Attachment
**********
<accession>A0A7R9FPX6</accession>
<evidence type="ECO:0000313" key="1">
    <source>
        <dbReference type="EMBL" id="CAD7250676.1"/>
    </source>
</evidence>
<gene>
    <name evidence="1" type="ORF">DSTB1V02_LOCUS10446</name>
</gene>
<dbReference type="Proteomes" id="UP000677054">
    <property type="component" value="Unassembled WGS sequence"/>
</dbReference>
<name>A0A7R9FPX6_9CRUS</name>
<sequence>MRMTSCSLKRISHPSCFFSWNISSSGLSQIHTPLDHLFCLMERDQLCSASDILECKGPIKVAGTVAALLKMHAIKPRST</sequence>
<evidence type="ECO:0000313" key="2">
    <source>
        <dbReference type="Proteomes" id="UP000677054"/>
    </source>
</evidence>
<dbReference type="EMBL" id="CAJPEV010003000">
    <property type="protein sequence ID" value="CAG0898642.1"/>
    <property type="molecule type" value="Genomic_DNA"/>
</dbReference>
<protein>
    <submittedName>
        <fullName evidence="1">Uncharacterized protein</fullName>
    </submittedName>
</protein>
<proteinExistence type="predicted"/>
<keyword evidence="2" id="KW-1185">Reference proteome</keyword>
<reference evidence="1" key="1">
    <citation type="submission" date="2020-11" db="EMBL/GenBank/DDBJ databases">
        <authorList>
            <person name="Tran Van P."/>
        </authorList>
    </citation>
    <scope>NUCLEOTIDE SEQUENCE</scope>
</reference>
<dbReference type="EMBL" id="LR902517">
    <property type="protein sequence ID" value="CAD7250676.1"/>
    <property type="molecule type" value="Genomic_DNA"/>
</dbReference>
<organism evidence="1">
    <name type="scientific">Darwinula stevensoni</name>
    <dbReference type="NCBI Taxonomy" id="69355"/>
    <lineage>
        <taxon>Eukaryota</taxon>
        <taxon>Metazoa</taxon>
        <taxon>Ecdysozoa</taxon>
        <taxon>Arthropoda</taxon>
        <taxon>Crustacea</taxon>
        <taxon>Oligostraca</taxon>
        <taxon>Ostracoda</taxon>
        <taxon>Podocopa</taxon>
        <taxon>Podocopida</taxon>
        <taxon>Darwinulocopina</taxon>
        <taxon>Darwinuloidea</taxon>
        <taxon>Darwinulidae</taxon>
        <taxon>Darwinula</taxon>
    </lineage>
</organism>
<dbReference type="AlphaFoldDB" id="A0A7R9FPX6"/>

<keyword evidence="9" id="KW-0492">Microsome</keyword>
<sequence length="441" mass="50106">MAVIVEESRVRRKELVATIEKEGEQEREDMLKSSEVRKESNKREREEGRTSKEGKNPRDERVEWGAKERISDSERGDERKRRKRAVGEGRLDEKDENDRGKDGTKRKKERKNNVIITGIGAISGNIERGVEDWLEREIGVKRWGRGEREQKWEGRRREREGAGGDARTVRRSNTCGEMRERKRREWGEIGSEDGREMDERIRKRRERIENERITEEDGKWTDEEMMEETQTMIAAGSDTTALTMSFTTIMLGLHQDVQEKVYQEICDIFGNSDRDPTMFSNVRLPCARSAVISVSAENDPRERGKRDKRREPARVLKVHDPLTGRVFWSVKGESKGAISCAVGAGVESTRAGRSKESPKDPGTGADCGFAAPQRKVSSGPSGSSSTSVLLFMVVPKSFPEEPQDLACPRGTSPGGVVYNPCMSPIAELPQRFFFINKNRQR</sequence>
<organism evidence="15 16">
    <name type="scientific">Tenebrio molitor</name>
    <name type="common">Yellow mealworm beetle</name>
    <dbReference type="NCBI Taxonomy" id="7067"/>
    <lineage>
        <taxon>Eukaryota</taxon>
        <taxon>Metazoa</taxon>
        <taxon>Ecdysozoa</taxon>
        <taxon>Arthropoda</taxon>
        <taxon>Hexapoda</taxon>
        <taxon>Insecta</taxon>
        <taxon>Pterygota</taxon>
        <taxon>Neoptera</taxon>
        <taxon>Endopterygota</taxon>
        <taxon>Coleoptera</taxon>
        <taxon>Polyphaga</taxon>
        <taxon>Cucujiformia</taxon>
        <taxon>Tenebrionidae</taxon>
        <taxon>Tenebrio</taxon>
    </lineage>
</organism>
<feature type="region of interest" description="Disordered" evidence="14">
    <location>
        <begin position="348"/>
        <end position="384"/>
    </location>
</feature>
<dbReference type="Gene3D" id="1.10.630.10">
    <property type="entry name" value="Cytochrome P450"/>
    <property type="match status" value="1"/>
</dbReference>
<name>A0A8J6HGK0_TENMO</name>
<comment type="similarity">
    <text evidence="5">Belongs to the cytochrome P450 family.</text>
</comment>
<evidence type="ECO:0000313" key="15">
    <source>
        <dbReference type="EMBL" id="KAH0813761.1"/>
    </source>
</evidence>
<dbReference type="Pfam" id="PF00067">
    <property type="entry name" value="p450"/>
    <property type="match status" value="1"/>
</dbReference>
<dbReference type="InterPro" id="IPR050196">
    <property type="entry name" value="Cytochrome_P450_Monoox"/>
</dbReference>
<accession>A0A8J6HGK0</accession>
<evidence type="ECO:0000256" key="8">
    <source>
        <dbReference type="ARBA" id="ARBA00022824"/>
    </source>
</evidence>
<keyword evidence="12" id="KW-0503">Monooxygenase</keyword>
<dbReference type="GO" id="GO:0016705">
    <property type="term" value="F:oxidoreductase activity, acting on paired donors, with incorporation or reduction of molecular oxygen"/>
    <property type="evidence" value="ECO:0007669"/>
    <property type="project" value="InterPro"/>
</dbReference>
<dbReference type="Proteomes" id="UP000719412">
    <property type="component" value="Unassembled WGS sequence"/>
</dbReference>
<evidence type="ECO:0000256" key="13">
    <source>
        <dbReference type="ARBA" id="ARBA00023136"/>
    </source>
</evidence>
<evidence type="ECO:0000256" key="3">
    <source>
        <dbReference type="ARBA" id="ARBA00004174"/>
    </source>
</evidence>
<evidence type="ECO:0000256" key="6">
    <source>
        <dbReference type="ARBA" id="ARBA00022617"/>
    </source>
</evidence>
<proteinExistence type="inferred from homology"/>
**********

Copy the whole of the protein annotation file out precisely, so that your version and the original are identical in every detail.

<accession>A0A7R9FPX6</accession>
<evidence type="ECO:0000313" key="1">
    <source>
        <dbReference type="EMBL" id="CAD7250676.1"/>
    </source>
</evidence>
<gene>
    <name evidence="1" type="ORF">DSTB1V02_LOCUS10446</name>
</gene>
<dbReference type="Proteomes" id="UP000677054">
    <property type="component" value="Unassembled WGS sequence"/>
</dbReference>
<name>A0A7R9FPX6_9CRUS</name>
<sequence>MRMTSCSLKRISHPSCFFSWNISSSGLSQIHTPLDHLFCLMERDQLCSASDILECKGPIKVAGTVAALLKMHAIKPRST</sequence>
<evidence type="ECO:0000313" key="2">
    <source>
        <dbReference type="Proteomes" id="UP000677054"/>
    </source>
</evidence>
<dbReference type="EMBL" id="CAJPEV010003000">
    <property type="protein sequence ID" value="CAG0898642.1"/>
    <property type="molecule type" value="Genomic_DNA"/>
</dbReference>
<protein>
    <submittedName>
        <fullName evidence="1">Uncharacterized protein</fullName>
    </submittedName>
</protein>
<proteinExistence type="predicted"/>
<keyword evidence="2" id="KW-1185">Reference proteome</keyword>
<reference evidence="1" key="1">
    <citation type="submission" date="2020-11" db="EMBL/GenBank/DDBJ databases">
        <authorList>
            <person name="Tran Van P."/>
        </authorList>
    </citation>
    <scope>NUCLEOTIDE SEQUENCE</scope>
</reference>
<dbReference type="EMBL" id="LR902517">
    <property type="protein sequence ID" value="CAD7250676.1"/>
    <property type="molecule type" value="Genomic_DNA"/>
</dbReference>
<organism evidence="1">
    <name type="scientific">Darwinula stevensoni</name>
    <dbReference type="NCBI Taxonomy" id="69355"/>
    <lineage>
        <taxon>Eukaryota</taxon>
        <taxon>Metazoa</taxon>
        <taxon>Ecdysozoa</taxon>
        <taxon>Arthropoda</taxon>
        <taxon>Crustacea</taxon>
        <taxon>Oligostraca</taxon>
        <taxon>Ostracoda</taxon>
        <taxon>Podocopa</taxon>
        <taxon>Podocopida</taxon>
        <taxon>Darwinulocopina</taxon>
        <taxon>Darwinuloidea</taxon>
        <taxon>Darwinulidae</taxon>
        <taxon>Darwinula</taxon>
    </lineage>
</organism>
<dbReference type="AlphaFoldDB" id="A0A7R9FPX6"/>

<keyword evidence="9" id="KW-0492">Microsome</keyword>
<sequence length="441" mass="50106">MAVIVEESRVRRKELVATIEKEGEQEREDMLKSSEVRKESNKREREEGRTSKEGKNPRDERVEWGAKERISDSERGDERKRRKRAVGEGRLDEKDENDRGKDGTKRKKERKNNVIITGIGAISGNIERGVEDWLEREIGVKRWGRGEREQKWEGRRREREGAGGDARTVRRSNTCGEMRERKRREWGEIGSEDGREMDERIRKRRERIENERITEEDGKWTDEEMMEETQTMIAAGSDTTALTMSFTTIMLGLHQDVQEKVYQEICDIFGNSDRDPTMFSNVRLPCARSAVISVSAENDPRERGKRDKRREPARVLKVHDPLTGRVFWSVKGESKGAISCAVGAGVESTRAGRSKESPKDPGTGADCGFAAPQRKVSSGPSGSSSTSVLLFMVVPKSFPEEPQDLACPRGTSPGGVVYNPCMSPIAELPQRFFFINKNRQR</sequence>
<organism evidence="15 16">
    <name type="scientific">Tenebrio molitor</name>
    <name type="common">Yellow mealworm beetle</name>
    <dbReference type="NCBI Taxonomy" id="7067"/>
    <lineage>
        <taxon>Eukaryota</taxon>
        <taxon>Metazoa</taxon>
        <taxon>Ecdysozoa</taxon>
        <taxon>Arthropoda</taxon>
        <taxon>Hexapoda</taxon>
        <taxon>Insecta</taxon>
        <taxon>Pterygota</taxon>
        <taxon>Neoptera</taxon>
        <taxon>Endopterygota</taxon>
        <taxon>Coleoptera</taxon>
        <taxon>Polyphaga</taxon>
        <taxon>Cucujiformia</taxon>
        <taxon>Tenebrionidae</taxon>
        <taxon>Tenebrio</taxon>
    </lineage>
</organism>
<feature type="region of interest" description="Disordered" evidence="14">
    <location>
        <begin position="348"/>
        <end position="384"/>
    </location>
</feature>
<dbReference type="Gene3D" id="1.10.630.10">
    <property type="entry name" value="Cytochrome P450"/>
    <property type="match status" value="1"/>
</dbReference>
<name>A0A8J6HGK0_TENMO</name>
<comment type="similarity">
    <text evidence="5">Belongs to the cytochrome P450 family.</text>
</comment>
<evidence type="ECO:0000313" key="15">
    <source>
        <dbReference type="EMBL" id="KAH0813761.1"/>
    </source>
</evidence>
<dbReference type="Pfam" id="PF00067">
    <property type="entry name" value="p450"/>
    <property type="match status" value="1"/>
</dbReference>
<dbReference type="InterPro" id="IPR050196">
    <property type="entry name" value="Cytochrome_P450_Monoox"/>
</dbReference>
<accession>A0A8J6HGK0</accession>
<evidence type="ECO:0000256" key="8">
    <source>
        <dbReference type="ARBA" id="ARBA00022824"/>
    </source>
</evidence>
<keyword evidence="12" id="KW-0503">Monooxygenase</keyword>
<dbReference type="GO" id="GO:0016705">
    <property type="term" value="F:oxidoreductase activity, acting on paired donors, with incorporation or reduction of molecular oxygen"/>
    <property type="evidence" value="ECO:0007669"/>
    <property type="project" value="InterPro"/>
</dbReference>
<dbReference type="Proteomes" id="UP000719412">
    <property type="component" value="Unassembled WGS sequence"/>
</dbReference>
<evidence type="ECO:0000256" key="13">
    <source>
        <dbReference type="ARBA" id="ARBA00023136"/>
    </source>
</evidence>
<evidence type="ECO:0000256" key="3">
    <source>
        <dbReference type="ARBA" id="ARBA00004174"/>
    </source>
</evidence>
<evidence type="ECO:0000256" key="6">
    <source>
        <dbReference type="ARBA" id="ARBA00022617"/>
    </source>
</evidence>
<proteinExistence type="inferred from homology"/>